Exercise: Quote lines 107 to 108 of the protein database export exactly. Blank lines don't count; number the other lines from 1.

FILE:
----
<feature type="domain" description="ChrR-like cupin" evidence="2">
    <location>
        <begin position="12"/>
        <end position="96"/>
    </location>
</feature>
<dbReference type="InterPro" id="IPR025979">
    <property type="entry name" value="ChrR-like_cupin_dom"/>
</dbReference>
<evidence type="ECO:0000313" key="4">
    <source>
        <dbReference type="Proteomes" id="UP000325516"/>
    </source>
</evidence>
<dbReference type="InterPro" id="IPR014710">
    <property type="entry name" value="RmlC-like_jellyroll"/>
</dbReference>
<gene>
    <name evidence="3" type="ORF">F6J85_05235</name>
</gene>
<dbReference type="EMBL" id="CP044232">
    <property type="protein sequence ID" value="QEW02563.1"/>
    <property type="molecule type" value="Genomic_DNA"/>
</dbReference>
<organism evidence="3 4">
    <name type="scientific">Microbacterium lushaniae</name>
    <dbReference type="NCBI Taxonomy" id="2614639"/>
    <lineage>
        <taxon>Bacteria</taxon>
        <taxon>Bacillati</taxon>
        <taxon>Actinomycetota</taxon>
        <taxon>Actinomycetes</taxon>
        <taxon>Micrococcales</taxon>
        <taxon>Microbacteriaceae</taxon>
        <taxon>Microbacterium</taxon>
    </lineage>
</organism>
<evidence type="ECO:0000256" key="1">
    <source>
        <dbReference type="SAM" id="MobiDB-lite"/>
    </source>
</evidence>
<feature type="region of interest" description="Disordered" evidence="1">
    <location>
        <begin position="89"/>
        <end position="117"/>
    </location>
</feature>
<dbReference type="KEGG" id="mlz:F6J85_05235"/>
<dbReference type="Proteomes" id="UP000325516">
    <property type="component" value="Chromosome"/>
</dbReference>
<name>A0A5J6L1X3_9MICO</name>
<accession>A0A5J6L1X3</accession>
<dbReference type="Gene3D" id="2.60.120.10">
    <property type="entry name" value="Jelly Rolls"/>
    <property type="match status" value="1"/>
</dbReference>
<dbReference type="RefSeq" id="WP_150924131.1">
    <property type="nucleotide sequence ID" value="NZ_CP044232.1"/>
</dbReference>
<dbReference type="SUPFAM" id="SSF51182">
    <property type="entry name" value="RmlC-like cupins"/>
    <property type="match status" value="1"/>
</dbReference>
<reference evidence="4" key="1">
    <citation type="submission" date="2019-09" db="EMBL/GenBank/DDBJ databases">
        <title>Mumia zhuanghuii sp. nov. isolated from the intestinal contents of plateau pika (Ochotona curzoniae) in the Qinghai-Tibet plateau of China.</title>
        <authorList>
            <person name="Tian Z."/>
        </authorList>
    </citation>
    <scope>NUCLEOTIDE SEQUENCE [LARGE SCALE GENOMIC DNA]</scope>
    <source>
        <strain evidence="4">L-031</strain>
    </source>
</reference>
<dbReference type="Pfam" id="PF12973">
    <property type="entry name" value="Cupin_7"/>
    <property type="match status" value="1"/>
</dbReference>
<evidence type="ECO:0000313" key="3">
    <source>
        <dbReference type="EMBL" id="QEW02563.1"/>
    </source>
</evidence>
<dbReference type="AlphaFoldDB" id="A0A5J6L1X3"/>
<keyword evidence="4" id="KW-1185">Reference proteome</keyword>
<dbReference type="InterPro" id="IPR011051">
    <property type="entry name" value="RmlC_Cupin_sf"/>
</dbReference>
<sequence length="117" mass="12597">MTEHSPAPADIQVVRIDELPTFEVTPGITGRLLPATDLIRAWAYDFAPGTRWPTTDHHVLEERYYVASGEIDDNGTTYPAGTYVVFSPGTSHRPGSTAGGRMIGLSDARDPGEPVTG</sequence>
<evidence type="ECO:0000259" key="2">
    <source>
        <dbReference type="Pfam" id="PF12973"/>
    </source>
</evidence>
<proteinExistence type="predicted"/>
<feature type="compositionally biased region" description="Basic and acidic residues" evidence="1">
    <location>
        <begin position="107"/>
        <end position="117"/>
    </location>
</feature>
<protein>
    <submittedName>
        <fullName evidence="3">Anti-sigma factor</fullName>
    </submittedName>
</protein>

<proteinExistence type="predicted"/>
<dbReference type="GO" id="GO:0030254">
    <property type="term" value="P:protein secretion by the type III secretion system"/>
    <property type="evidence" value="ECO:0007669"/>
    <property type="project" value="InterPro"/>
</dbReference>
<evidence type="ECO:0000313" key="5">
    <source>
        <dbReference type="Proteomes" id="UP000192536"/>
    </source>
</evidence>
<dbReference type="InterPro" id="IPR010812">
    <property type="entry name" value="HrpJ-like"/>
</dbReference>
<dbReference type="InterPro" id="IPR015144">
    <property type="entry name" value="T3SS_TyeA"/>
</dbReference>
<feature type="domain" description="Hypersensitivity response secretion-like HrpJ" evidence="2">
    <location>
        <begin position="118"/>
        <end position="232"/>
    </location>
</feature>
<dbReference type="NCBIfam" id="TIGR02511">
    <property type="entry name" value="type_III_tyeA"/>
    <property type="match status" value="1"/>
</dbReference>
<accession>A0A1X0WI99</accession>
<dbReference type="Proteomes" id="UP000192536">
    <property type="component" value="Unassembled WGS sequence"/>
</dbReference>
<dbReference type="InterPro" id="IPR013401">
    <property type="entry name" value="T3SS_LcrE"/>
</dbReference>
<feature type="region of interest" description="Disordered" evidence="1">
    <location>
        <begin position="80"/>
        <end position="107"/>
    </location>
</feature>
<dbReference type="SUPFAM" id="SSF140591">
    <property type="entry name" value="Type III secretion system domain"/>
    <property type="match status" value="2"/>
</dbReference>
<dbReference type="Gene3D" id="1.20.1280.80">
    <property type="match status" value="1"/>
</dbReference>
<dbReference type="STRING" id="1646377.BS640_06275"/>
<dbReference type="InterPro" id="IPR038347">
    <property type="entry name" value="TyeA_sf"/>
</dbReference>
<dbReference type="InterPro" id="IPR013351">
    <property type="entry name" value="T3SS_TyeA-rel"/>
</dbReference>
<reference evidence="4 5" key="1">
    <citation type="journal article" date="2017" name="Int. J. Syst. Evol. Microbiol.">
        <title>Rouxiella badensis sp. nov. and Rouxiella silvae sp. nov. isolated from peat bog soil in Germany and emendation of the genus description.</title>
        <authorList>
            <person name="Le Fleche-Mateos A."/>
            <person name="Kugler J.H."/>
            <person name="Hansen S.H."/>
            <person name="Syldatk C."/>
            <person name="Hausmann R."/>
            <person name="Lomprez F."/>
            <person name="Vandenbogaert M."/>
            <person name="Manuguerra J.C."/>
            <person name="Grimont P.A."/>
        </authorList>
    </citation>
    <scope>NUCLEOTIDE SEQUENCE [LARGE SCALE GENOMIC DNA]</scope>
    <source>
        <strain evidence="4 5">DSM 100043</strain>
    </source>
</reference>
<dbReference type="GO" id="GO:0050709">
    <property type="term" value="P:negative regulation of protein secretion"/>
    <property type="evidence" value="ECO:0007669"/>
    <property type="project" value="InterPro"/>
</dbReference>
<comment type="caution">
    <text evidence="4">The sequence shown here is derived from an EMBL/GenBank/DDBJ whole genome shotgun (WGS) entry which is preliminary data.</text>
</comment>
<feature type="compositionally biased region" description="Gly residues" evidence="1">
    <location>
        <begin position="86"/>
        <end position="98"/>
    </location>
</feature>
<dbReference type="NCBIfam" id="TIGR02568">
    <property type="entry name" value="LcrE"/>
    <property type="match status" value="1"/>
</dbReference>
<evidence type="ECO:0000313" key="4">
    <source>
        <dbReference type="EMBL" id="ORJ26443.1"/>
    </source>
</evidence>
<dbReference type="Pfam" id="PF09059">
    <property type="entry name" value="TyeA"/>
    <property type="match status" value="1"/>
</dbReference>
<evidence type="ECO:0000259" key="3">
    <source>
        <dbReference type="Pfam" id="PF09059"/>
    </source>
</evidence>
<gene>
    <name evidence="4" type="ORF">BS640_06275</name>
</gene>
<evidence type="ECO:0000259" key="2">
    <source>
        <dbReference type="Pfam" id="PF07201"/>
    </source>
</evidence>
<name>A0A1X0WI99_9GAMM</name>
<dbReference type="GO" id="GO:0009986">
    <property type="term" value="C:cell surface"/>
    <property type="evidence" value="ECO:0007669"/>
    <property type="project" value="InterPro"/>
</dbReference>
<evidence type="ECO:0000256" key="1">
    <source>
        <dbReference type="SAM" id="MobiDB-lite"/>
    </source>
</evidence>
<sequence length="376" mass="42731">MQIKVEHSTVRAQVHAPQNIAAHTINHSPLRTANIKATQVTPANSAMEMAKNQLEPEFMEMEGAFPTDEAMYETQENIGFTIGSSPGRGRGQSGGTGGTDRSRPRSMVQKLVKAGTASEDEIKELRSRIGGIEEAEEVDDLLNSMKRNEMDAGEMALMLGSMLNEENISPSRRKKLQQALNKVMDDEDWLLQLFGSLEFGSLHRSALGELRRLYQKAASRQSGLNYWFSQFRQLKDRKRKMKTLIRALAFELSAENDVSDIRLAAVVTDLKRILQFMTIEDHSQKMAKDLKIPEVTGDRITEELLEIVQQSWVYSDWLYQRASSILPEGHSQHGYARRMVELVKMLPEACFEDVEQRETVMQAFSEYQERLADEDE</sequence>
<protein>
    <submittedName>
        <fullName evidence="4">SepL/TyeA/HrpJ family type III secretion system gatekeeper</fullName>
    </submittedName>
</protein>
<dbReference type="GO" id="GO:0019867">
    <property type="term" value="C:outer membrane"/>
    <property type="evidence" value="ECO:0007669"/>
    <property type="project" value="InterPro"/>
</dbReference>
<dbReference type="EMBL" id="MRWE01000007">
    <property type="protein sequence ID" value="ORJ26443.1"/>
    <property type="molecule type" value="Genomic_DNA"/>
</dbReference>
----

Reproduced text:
        <fullName evidence="3">Anti-sigma factor</fullName>
    </submittedName>